Abattoir’s recycled wastewater grows livestock fodder


Abattoir’s recycled wastewater grows livestock fodder

A circular economy is thriving in the Adelaide Hills, where SA Water has created an ongoing loop that connects pasture cultivation, livestock grazing, abattoir production and reuse of recycled processing wastewater.

The sustainable outcome was devised to benefit all parties, enabling a climate independent supply of nutrient rich water for primary producer Edward Ringwood to grow fodder which helped Thomas Foods International, who process Ringwood’s livestock, avoid the cost of additional on-site treatment infrastructure. By securing a new customer, SA Water increased the volume of water recycled for productive use at their Bird in Hand Wastewater Treatment Plant and reduced the amount returned to local watercourses.

The solution’s design came after a fire at Thomas Foods International’s Murray Bridge facility saw them shift a large amount of production to their Lobethal base, increasing the processing waste they were discharging into SA Water’s local sewerage network.

SA Water General Manager Customer Delivery Kerry Rowlands said they thought laterally to help this significant local employer that exports South Australian produce to the world.

“Large processers of meat, dairy and fresh produce are required to remove high-strength organic material from their wastewater before discharging it into our network, where it is then further treated for recycling or safe release back to the environment,” Kerry said.

“We knew if we could find new recycled water customers who valued the types of nutrients present in this wastewater, we could help Thomas Foods avoid the significant capital cost of a new on-site primary filtration plant.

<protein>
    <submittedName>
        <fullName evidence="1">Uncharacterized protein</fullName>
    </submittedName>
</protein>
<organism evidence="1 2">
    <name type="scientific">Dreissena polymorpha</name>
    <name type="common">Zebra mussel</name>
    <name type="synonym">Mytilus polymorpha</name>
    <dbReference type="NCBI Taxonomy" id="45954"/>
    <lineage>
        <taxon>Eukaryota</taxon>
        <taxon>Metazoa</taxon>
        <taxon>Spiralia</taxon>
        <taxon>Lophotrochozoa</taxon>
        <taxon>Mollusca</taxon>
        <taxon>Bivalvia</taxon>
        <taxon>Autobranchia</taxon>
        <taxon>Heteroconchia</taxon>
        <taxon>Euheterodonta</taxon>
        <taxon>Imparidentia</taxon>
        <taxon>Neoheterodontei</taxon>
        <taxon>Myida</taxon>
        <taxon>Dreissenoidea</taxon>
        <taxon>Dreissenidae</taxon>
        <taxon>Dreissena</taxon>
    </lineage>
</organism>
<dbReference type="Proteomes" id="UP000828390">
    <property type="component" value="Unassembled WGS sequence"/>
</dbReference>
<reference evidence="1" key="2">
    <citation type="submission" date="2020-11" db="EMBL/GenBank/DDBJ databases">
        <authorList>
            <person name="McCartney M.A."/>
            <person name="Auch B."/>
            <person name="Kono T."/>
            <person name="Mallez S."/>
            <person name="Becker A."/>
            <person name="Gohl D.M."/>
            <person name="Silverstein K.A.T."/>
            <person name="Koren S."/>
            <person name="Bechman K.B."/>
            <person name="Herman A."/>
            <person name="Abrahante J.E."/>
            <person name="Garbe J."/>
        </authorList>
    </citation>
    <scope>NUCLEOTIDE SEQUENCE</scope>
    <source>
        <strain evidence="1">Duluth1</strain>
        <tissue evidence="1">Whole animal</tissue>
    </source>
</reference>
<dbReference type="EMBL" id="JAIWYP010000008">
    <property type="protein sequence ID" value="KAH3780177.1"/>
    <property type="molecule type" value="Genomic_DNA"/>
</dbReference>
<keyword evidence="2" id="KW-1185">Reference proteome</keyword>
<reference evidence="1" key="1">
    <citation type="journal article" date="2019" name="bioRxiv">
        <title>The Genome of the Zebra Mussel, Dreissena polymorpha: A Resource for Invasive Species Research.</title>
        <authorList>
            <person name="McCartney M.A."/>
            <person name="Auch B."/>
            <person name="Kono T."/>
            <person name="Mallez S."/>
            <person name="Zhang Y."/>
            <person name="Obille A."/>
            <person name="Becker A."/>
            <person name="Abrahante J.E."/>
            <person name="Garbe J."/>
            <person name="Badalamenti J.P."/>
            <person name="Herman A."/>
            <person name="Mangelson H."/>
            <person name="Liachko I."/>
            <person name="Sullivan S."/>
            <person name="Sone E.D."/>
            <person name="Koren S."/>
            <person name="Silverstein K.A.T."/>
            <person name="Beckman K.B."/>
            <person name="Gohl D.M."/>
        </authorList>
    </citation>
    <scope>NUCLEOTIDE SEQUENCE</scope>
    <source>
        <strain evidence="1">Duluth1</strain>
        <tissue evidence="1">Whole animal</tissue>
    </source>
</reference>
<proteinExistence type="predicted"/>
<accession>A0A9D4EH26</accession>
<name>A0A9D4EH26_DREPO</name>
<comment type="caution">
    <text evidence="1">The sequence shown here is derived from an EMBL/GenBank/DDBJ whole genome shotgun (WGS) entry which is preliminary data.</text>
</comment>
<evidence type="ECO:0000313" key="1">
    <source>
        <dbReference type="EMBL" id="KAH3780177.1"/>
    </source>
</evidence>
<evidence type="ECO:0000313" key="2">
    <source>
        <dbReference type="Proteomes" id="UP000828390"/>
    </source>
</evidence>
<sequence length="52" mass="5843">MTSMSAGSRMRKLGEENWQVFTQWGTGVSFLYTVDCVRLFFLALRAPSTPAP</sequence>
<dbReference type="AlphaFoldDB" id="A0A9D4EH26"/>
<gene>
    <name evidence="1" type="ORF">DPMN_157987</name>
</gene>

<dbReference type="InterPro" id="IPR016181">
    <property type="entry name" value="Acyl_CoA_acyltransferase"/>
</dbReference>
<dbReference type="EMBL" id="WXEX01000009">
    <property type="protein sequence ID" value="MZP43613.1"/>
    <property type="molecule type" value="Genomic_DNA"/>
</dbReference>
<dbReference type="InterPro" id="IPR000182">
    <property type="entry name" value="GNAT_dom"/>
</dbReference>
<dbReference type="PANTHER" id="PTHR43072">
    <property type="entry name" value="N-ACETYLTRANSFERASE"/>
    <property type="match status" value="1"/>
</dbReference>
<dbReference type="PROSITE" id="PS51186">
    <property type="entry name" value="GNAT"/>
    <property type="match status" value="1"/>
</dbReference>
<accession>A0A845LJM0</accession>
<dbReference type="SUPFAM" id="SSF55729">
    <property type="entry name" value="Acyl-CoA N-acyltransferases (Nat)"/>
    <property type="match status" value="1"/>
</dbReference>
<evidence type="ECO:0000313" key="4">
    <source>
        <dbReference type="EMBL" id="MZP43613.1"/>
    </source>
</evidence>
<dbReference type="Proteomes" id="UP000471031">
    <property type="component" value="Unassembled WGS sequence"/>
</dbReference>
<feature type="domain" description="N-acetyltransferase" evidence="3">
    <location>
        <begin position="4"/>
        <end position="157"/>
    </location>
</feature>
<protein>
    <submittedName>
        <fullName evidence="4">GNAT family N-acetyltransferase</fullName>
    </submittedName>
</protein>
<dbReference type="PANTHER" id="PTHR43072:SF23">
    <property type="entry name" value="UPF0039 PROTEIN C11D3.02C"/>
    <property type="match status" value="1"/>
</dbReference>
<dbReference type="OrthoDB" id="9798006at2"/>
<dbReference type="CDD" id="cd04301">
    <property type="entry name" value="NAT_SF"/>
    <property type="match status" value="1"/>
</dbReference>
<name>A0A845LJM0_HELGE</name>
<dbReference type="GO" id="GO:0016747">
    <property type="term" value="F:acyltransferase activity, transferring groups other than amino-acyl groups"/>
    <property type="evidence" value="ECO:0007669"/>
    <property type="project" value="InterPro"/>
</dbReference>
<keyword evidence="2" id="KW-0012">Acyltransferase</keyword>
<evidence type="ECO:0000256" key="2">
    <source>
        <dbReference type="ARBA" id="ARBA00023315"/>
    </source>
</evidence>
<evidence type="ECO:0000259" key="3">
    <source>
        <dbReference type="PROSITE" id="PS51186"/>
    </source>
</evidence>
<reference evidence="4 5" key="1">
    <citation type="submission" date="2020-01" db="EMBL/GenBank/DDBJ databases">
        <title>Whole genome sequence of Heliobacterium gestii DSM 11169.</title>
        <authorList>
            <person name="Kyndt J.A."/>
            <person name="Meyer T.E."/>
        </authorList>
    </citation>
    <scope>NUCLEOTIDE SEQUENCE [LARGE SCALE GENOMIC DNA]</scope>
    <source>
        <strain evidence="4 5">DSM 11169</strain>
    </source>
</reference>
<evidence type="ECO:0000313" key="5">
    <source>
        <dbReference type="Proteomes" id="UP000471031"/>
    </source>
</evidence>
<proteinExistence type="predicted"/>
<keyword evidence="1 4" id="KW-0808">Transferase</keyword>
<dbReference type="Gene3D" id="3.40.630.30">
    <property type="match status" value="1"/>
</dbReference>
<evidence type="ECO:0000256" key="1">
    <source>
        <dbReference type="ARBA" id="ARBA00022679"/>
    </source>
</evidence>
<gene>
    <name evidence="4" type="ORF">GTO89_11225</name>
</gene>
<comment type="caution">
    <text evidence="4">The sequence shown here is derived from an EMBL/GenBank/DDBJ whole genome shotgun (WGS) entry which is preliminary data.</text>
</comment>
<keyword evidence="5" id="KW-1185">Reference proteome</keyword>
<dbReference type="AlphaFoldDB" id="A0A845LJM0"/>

“Taking the time to understand our customer’s business, stepping back to see a wider perspective and communicating effectively, helped us bring together two businesses on different ends of the supply chain.”

Thomas Foods International Chief Executive Officer Darren Thomas said in a time of economic uncertainty, pursuing opportunities that delivered notable savings further positioned the company for growth.

“Our ability to sustain a successful business is influenced by creating efficiencies, and in this instance, SA Water formulated a clever solution,” Darren said.

“We were faced with investing hundreds of thousands of dollars in capital to upgrade our Lobethal plant’s trade waste pre-treatment to ensure we continued to meet our compliance obligations.

“SA Water showed a genuine willingness to help and through an open-minded approach we achieved a symbiotic and sustainable outcome, improving a local farmer’s capacity for growth and freeing up resources for our business to invest and further contribute to the state’s economy.”

Increased reuse from SA Water’s treatment plant reduced the Bird in Hand facility’s operational expenses and may potentially defer an upcoming capital project as a result of enhanced environmental performance, arising from valuable nutrients in recycled water being put to use on farmland.

A pipeline from the facility’s network was constructed to Edward Ringwood’s property, connecting the farm’s new irrigation infrastructure to a supply of recycled water.

Mr Ringwood, who has worked his Woodside property for 10 years, said securing a new 160 megalitre per annum supply of recycled water enabled the expansion of breeding stock.

“Water availability in primary production is paramount – especially in our naturally dry state – and having a reliable climate-independent water source has drought-proofed our property,” Edward said.

“Our previous dependency on rainfall was holding us back, and we now irrigate 20 hectares with nutrient rich recycled water through an internal network of pipes around 3,000 metres long.

“We’re now able to grow more pasture all year round, providing certainty in our capacity to breed lambs to a heavier weight, increasing our profitability.

“It’s nice to know that our product is more sustainable as we minimise resource inputs, and in some ways, the animals that were raised on these paddocks then return to rejuvenate them and start the cycle going again.

“Our sights are firmly set on helping satisfy the local and international demand for South Australia’s world class produce and we’re grateful for SA Water’s support in unlocking potential in our business.”





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